Thursday, June 27, 2013

Dodging the Rain Drops (and lightning bolts)

Click on Photos to Enlarge. 
We've had some pretty rotten weather lately. On Wednesday, after rain showers through the morning, I checked out the radar and saw a break in the action. So, I threw on some hiking cloths, packed a few dog treats, and headed out to Whitecap's Connector trail. We hiked this time--running felt impossible!

I love the artistry of the Whitecap cairns. The trail crew and other hikers have had some fun with the rock markers. My favorite is a Buddha-esque formation near the summit.

Bailey did suck some air on the way up, and I encouraged him to jump in the various puddles and drink from streams. He did. Rolls of thunder and then a light rain came as we headed down the East Andover Parking Lot Trail. On this hike I brought my collapsable LL Bean hiking poles. Naturally, they're metal, so when the thunder began to sound, I thought about lightning rods... and collapsed the poles. I don't have a PhD for nothing!

And so it goes. We were both pooped when we got home, but the Red Sox were on, and dinner was already made: a good evening with well-worn bodies.  
My Buddha Cairn on Whitecap's Connector Trail.

Carins lining the traverse from the Connector to Main Trail. 

Double water falls near the base of the Connector Trail. 

Bailey's cooling mechanism at full function. 

Looking out toward the White Mountains. 

Wednesday, June 26, 2013

Magazine Article Interview

Writer Phyllis Hanlon interviewed me his spring about the place of journaling in sports, including the sport of cheerleading. Also included in the article are former US Olympic Bobsled athlete Alexandra Allred and Track & Field Olympian Roisin McGettigan from Ireland who said, "When you record your training, it crosses the line between being casual or serious about the sport. I was able to track my program, learn what worked and what didn't. I could figure out why I was tired and see if I over- or under-estimated my training." For my friends who coach cheering and for their athletes, this article found at the bottom of my WritingAthlete's webpage may be of interest.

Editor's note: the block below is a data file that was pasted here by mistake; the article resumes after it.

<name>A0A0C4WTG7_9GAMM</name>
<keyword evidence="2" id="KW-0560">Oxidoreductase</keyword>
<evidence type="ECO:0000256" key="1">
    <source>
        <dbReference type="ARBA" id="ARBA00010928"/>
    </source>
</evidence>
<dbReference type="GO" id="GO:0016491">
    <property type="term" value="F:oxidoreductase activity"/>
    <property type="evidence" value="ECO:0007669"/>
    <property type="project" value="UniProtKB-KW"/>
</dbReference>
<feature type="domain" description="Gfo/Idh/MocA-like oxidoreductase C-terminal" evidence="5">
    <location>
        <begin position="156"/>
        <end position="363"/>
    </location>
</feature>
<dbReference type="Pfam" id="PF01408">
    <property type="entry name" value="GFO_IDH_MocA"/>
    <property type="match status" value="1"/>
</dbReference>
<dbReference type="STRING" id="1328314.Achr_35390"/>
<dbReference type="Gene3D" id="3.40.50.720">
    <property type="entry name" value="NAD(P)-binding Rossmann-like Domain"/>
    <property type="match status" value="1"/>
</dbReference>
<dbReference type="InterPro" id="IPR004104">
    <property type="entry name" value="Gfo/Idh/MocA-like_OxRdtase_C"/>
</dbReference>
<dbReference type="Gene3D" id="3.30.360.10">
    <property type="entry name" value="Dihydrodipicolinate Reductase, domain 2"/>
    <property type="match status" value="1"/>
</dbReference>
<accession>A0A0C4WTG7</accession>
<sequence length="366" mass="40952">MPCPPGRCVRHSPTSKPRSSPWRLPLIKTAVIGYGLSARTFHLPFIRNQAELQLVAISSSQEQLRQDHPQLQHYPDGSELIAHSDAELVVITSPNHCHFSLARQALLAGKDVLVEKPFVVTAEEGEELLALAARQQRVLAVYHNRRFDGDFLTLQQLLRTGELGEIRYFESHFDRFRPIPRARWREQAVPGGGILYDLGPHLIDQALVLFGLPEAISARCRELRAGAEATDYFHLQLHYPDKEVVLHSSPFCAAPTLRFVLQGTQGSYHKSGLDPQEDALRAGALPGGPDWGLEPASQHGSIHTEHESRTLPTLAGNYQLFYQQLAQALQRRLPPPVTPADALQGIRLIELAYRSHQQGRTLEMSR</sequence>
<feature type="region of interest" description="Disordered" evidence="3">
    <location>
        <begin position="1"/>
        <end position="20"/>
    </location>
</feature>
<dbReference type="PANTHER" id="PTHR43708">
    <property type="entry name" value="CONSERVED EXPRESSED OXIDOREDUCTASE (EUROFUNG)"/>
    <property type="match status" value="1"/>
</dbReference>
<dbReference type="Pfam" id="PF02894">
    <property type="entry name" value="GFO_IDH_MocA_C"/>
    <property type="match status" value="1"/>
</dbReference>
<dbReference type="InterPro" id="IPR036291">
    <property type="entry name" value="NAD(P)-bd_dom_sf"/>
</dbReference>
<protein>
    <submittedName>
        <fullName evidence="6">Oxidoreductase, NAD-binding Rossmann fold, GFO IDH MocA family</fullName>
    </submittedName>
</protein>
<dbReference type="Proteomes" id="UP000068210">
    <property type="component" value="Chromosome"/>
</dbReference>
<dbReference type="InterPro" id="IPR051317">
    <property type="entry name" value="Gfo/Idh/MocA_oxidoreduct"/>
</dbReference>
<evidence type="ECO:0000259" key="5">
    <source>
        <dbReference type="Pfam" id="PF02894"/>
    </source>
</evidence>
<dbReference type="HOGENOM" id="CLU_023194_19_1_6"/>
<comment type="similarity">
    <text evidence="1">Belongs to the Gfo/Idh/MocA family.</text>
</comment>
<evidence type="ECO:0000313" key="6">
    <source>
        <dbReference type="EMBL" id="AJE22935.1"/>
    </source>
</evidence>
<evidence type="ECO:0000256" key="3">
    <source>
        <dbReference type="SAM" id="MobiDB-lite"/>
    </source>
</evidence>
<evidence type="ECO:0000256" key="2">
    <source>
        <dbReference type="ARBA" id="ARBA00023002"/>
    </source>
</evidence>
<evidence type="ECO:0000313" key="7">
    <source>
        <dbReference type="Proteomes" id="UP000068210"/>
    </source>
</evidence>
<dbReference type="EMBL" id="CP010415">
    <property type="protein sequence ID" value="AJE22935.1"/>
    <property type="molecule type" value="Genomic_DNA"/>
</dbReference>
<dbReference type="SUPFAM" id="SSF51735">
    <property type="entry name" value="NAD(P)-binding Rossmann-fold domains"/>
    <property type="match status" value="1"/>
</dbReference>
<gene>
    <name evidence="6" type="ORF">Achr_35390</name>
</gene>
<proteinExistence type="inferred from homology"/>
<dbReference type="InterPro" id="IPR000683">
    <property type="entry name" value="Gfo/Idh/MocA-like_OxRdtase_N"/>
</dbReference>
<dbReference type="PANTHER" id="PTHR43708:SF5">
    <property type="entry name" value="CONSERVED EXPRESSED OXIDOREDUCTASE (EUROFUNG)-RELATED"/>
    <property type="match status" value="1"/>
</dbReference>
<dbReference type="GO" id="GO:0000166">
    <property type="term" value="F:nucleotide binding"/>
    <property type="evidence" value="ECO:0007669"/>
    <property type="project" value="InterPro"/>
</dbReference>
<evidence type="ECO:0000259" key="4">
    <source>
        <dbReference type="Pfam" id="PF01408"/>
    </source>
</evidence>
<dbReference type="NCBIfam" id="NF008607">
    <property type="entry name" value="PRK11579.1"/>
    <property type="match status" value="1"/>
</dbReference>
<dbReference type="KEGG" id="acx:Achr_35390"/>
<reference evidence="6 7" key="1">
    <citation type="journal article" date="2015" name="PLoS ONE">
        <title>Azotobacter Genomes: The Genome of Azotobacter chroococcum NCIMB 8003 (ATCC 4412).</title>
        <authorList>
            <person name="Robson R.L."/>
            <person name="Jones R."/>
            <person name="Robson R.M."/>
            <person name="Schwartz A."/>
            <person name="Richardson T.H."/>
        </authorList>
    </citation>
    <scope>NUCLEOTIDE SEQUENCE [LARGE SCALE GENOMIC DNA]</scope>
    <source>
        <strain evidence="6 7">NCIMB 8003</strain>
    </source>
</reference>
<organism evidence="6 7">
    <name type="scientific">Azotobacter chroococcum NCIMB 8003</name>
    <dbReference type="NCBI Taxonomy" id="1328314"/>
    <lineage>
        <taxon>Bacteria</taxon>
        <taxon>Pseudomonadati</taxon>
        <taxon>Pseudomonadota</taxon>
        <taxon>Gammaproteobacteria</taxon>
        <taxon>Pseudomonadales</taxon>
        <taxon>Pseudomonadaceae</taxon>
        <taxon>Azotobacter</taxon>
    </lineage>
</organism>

Thursday, June 20, 2013

A poem about ski racing in the 1960s (#2... of 60).

For several years, I've wanted to write a poem about skiing back in the day. I decided to try my hand at mirroring George Ella Lyon's fabulous poem, Where I'm From. If you're not a skier familiar with the sport c.1960, this poem could leave you wondering.


I am from long thong straps
and Marker-Nevada combinations.
I am from wooden Kneissls, plastic K2’s, and the
cold black steel of Head Competitions.

I am from boot-top fractures and hand-held timing,
from leather boots and bamboo slalom gates
whose many colors and random sets
tested our memories.  

I am from the opening day at Black Mountain:
4th tower, red hotdogs on a bonfire, hot chocolate,
and hay bales piled near the sleek new T-bar
that carried us toward the sky.

I’m from Scotty’s Mountain and
the hill in our backyard below Liberty's,
I’m from the graveyard ski jump at Sunnyside Terrace
and the night trail at Chisholm Winter Ski Park.
I’m from Titcomb, Saddleback,
Sugarloaf, and The River—
from Wild Cat and Cannon, Cranmore and Loon.

I’m from The Suicide and The Aurele Legere ski jumps
that we packed and packed and pack some more;
I’m from High School Hill and the Lower Quirion Loop,
            from Tuckerman’s and Hillman’s Highway…
And once, kept out of school, the slopes of  
Mt Abram with my mother and brother Rob.

I’m from the Telstar Shuush, the Wes Marco, and
the Saddleback Cup; from Mack Miller and Herbie Adams,
from Lufkin, Lutick, Miller, and Chenard,
from Blackie’s and Hamann’s ski shops, 
rope tows and poma’s, chairlifts and T’s.

I’m from the shores of the Androscoggin and Swift Rivers
where our fathers fit pipe, tested pulp, and
sucked in sulfur to make paper for our skis.